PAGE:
Sleeping Bags
A Buyers Guide

Sleeping Bag Buyers Guide

Down Sleeping Bags
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Anyone who has spent a cold night in a tent shivering the night away due to being cold knows full well the importance of a sleeping bag. Indeed, I'd go so far to say it is one of the most important pieces of camping gear you'll ever buy. Due to it's importance, I thought I'd preprare a short guide about what types of bags you may want to get for particular camping and hiking purposes.

Additionally, you may also wish to read the Sleeping Bag Insulation page as well as the article that tells How to Care for a Sleeping Bag, too.


The Three Types of Sleeping Bags

In the world of sleeping bags, there are three primary types of bags a person need concern themselves with. These bags are:

  1. The Winter Sleeping Bag - Designed for cold weather use.
  2. Standard Three-Season Sleeping Bag - Designed to be used in most climates during the spring, summer and fall period.
  3. Lightweight Sleeping Bag - Designed to be used where the temperature NEVER drops below freezing or 40 degrees. Best used for desert camping and camping in the southern US.

Winter Sleeping Bag

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Winter sleeping bag come in two varieites. Those that will keep you warm down to 0 degrees, and those that will take you down to either -20 or -40 degrees (and occasionally more). For pure winter camping, you really, really should get a bag that will take you down to -20. And if you camp during the winter in the Northern US or up in the mountains, a -40 degrees bag really should be used. By having a bag that is a bit "too warm" for your surroundings, you are reducing the impact of sudden turns of weather on your camping trip - and your health.

Remember, it is always better to have a sleeping bag that is a "bit too warm" than a "bit too cold."

The insulation type you get in a winter bag should be goose down, which allows for maximum warmth and the best packability among winter bags. Read the Sleeping Bag Insulation article for more information.

Virtually all winter sleeping bags will have these features, but never hurts to make sure. Any winter bag you get should have a good, insulated hood as well as a draft collar. The hood will keep your head warm while the draft collar will prevent cold air from slowly seeping down into the bag from the opening around the head.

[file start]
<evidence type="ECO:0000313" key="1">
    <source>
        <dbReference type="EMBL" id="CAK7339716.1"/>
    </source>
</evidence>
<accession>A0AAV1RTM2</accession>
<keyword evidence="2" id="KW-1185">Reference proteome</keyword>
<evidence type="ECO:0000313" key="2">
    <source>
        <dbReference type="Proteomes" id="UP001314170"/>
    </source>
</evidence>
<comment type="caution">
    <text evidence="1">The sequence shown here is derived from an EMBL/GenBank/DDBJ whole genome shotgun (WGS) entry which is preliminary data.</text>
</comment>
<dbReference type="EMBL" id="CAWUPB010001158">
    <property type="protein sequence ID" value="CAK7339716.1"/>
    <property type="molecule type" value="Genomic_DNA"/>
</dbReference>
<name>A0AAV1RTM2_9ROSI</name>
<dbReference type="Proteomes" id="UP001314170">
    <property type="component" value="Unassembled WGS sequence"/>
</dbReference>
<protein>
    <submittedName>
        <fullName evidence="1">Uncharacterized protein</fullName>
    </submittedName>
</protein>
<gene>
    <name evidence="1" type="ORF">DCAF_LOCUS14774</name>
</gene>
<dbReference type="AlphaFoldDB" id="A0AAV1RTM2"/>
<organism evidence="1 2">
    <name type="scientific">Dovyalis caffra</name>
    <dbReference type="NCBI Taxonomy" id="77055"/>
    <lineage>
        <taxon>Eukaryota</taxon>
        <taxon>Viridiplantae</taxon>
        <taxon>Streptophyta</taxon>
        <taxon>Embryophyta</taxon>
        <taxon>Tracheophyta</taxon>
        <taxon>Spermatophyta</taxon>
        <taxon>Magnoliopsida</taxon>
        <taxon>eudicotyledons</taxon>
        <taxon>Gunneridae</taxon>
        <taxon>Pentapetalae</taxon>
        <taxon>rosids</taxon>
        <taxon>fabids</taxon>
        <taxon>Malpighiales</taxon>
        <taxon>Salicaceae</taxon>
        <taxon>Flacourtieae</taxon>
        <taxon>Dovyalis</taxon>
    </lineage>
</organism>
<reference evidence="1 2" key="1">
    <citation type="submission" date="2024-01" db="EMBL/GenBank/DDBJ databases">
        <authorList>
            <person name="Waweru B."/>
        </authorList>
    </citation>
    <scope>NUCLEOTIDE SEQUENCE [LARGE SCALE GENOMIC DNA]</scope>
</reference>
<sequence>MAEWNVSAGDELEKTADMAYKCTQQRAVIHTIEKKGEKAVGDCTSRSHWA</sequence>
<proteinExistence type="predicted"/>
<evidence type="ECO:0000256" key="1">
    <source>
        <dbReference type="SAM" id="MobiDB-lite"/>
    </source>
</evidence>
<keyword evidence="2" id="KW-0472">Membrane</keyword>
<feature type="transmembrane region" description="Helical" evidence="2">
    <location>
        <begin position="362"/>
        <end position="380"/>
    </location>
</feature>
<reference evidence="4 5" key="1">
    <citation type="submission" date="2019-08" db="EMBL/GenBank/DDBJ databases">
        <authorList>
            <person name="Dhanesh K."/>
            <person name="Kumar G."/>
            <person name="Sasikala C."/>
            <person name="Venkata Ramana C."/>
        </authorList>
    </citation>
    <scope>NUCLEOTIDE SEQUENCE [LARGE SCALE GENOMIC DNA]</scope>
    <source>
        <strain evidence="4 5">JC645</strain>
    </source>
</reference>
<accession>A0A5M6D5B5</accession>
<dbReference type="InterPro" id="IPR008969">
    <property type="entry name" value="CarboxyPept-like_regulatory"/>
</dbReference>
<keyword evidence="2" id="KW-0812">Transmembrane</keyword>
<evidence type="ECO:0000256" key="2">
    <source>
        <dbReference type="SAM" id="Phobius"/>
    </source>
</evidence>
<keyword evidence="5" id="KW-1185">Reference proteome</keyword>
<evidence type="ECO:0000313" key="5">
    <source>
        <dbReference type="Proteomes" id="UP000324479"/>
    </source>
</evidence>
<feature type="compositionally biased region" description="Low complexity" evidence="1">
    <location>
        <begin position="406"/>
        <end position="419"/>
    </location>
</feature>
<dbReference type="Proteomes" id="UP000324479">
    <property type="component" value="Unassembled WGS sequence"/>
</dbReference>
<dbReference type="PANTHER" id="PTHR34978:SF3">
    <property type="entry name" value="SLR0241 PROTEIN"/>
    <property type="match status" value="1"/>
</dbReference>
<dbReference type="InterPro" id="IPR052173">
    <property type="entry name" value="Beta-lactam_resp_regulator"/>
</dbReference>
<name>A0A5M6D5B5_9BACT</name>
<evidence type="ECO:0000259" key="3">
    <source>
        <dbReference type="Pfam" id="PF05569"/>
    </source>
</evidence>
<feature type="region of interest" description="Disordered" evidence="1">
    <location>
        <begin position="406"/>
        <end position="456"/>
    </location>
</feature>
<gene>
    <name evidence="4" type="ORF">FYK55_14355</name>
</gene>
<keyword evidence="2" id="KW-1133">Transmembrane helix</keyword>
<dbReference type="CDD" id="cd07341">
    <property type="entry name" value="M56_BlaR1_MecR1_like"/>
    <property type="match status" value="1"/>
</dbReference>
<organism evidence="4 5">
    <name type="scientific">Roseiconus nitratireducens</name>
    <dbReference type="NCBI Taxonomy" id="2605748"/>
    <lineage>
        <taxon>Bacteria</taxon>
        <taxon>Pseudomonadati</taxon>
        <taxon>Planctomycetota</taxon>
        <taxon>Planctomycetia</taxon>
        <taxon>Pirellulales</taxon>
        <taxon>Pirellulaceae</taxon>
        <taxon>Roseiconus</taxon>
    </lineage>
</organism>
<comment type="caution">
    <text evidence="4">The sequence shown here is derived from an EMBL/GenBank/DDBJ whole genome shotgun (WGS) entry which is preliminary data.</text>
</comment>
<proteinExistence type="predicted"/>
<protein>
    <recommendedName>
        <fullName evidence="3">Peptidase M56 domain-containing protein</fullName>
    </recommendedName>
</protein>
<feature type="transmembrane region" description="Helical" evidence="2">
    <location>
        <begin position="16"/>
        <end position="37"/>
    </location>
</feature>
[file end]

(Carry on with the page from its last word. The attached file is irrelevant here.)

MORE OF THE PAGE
Be prepared to spend big $$$ for a good winter bag, especially if it is made from goose down. However, considering your life could potentially depend on having a warm enough bag for your environment, it is money definitely well spent if you camp out in the winter.

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Three Season Sleeping Bags

The Three Season Sleeping Bag is the "workhorse" bag. It is by far the most popular bag around and also the most versatile. Due to their popularity, three season bags span the gauntlet in terms of quality - from bags that are truly miserable to bags that are outstanding. And happily, the "outstanding" bags frequently don't cost that much more than a cheap big-box store brand. In general, a quality synthetic fill 3-season bag will run between $125-$200 and a goose down bag will be between $200-$300 (learn more about Sleeping Bag Insulation).

Synthetic Sleeping Bag
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For all-purpose three season use, I recommend that a camper get a sleeping bag that is rated to 15 or 20 degrees above zero. Additionally, for maximum versatility, I also suggest getting a sleeping bag that has a synthetic fill of PolarGuard Delta (and NOT the other types of synthetic insulation available). PolarGuard Delta is nearly as packable in a 3-season bag as goose down. And, unlike goose down, the bag is easy to clean and, above all, dries out quickly. In stark contrast, a goose down bag becomes completely useless once wet and can literally take forever to dry.

That said, if you know you will never worry about getting your bag wet AND you need maximum packability and lightweight, then a good goose down bag is for you. Just ALWAYS take precautions to keep that bag dry.

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Lightweight Sleeping Bags

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I refer to lightweight sleeping bags as the "bikers bag" as well as the bag that works perfectly for camping out in the lower elevations of the desert Southwest as well as in other areas of the southern US during the warmer months.

Lightweight sleeping bags only have a temperature rating of 32 to 40 degrees above zero, and this is probably a bit charitable. However, for those who only camp in warmer climates or for bikers (who can always hit a hotel/motel if the weather turns unexpectadly cold), a lightweight bag is a very good choice. Moreover, a lightweight bag can have its temperature rating extended a bit by using a sleeping bag liner (although liners have their own issues!).

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